On March 31, 2017, the Company entered into a license agreement, as amended (“The License Agreement”) with Villani, Inc. whereby Villani has granted the Company an exclusive, sub-licensable, royalty-bearing license (“The License”) under the Licensed Patents (as defined in the License Agreement), to formulate, develop, seek regulatory approval for, make or sell products that contain Spongilla lacustris (alone or in combination with other active or inactive ingredients) for the treatment of diseases, disorders and conditions of the skin, including but not limited to acne, rosacea, psoriasis, atopic dermatitis, seborrheic dermatitis, actinic keratosis and eczema that were developed using certain licensed know-how (“Licensed Products”). The Company is responsible for the development (including manufacturing, packaging, non-clinical studies, clinical trials and obtaining regulatory approval and commercialization (including marketing, promotion, distribution, etc.)) for all Licensed Products. In partial consideration of the License, the Company forgave a previous outstanding loan to Villani in the amount of $400,000.

 

 
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The original License Agreement was amended in 2019 and, in consideration of the receipt of certain know-how and patents, the Company issued to Villani 5,221,156 Series 1c Preferred Units equal to 5% of the Company’s fully diluted capitalization, valued at $730,962. Pursuant to the amended License Agreement, the Company was required to make future milestone payments to Villani in an aggregate amount of up to $20.25 million upon the achievement of specified development and sales milestones, payable in cash or in equity, at the option of Villani, as well as single-digit royalty payments on net sales.

 

On July 30, 2021, the Company further amended the license agreement with Villani in the Second Amendment to the License and Settlement Agreement (“Second Amendment”). In consideration of the Second Amendment, Villani exchanged the 5,221,156 Series 1c Preferred Shares issued to Villani in 2019 for an increase in milestones and royalty rates and the Company paid Villani $1 million after the close of the IPO. Pursuant to the Second Amendment, the Company is required to make future milestone payments to Villani in an aggregate amount of up to $40.5 million upon the achievement of specified development and sales milestones, payable in cash or in equity, at the option of Villani, as well as single-digit royalty payments on net sales. The Second Amendment includes customary terms relating to, among others, indemnification, intellectual property protection, confidentiality, remedies, and warranties. See Note 6 – Equity Securities for additional information regarding the Company’s redemption of the Series 1c Preferred Shares from Villani.

 

10. Commitments and Contingencies

 

Clinical Trials

 

During 2021, the Company initiated a clinical trial which had not completed patient enrollment by March 31, 2022. Accordingly, the Company anticipates additional research and development expense of $1.1 million to be incurred during fiscal year 2022 related to this ongoing clinical trial.

 

Coronavirus Pandemic

 

On March 11, 2020, the World Health Organization declared the outbreak of a coronavirus (COVID-19) pandemic. Significant uncertainties may arise with respect to potential shutdowns of operations or government orders to cease activities due to emergency declarations, inability to operate, employee shortages, or claims for business interruption insurance, etc. Each of these matters may have a significant impact on the future results of the Company.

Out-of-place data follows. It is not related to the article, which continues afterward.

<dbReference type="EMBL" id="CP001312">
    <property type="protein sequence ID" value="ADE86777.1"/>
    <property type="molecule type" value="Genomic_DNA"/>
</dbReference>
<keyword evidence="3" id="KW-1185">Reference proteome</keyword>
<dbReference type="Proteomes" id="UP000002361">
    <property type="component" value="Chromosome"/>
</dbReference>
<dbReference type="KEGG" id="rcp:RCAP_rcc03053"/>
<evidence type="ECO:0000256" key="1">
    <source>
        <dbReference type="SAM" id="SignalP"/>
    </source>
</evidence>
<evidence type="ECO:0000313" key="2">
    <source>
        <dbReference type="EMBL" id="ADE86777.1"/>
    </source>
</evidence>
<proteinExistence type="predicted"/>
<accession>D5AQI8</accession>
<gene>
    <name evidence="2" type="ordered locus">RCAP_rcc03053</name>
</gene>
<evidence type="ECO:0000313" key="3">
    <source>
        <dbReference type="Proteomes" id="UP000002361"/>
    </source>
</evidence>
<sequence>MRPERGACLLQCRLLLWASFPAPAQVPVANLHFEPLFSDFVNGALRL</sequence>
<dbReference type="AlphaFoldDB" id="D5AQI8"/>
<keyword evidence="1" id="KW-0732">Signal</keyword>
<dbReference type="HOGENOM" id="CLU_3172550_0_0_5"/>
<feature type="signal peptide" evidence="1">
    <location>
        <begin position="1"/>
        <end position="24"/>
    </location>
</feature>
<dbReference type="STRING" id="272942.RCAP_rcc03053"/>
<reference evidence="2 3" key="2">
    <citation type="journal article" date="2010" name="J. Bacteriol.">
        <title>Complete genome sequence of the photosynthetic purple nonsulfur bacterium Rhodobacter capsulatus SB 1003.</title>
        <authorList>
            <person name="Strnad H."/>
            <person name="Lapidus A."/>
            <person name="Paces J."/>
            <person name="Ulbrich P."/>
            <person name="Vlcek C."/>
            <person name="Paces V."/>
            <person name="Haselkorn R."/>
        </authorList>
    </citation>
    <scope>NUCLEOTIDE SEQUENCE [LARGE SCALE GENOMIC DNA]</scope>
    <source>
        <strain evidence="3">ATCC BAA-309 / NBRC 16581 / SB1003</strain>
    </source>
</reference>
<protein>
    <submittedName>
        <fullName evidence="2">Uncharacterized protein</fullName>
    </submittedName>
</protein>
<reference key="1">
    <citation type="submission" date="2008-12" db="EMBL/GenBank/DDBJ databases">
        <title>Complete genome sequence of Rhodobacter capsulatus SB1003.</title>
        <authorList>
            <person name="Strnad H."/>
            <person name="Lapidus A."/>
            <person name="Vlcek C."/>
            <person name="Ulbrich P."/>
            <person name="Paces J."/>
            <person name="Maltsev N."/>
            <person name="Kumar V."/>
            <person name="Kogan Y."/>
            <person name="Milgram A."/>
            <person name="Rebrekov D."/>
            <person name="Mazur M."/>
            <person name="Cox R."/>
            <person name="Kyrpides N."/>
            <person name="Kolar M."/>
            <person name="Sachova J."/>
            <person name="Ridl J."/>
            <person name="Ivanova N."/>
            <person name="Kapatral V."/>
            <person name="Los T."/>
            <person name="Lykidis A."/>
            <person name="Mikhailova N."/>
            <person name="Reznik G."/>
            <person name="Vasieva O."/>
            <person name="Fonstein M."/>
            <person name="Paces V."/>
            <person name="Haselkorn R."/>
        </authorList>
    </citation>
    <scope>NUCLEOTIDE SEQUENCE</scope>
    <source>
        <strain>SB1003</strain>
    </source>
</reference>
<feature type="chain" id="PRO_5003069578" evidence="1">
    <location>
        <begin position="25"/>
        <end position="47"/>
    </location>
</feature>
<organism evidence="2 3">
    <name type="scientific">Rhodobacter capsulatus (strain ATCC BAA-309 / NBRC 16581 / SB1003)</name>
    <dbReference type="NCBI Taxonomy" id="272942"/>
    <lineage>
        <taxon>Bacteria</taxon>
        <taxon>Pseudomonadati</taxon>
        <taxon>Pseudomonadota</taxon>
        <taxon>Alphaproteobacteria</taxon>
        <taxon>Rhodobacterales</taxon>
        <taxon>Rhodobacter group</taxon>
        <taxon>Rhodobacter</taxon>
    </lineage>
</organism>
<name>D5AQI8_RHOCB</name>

Supplier Agreement

 

As a result of Russia’s invasion of Ukraine, the United States, the United Kingdom and the European Union governments, among others, have developed coordinated sanctions and export-control measure packages against Russian individuals and entities. The Company is currently a party to an exclusive supply agreement for the supply of the Spongilla raw material used in DMT310 and DMT410. The counterparty to this supply agreement is a Russian entity. The imposition of enhanced export controls and economic sanctions on transactions with Russia and Russian entities by the United States, the United Kingdom, and/or the European Union could prevent the Company from performing under this existing contract or any future contract it may enter or may prevent the Company from remitting payment for raw material purchased from the Company’s supplier. The Company recently received a shipment of raw material from its supplier containing additional quantities of Spongilla raw material which will provide the Company with sufficient quantities of Spongilla to initiate and complete two Phase 3 studies in moderate-to-severe acne and support filing a new drug application for DMT310 in acne upon the successful completion of two Phase 3 studies. Depending on the extent and breadth of new sanctions or export controls that may be imposed against Russia, otherwise or as a result of the impact of the war in Ukraine, it is possible that the Company’s ability to obtain additional supply of the Spongilla raw material used in DMT310 and DMT410 could be negatively impacted, which could adversely affect its business, results of operations, and financial condition.

 

 
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Legal Proceedings

 

In the normal course of business, the Company may be involved in legal proceedings or threatened legal proceedings. The Company is not a party to any legal proceedings or aware of any threatened legal proceedings which are expected to have a material adverse effect on its financial condition, results of operations or liquidity.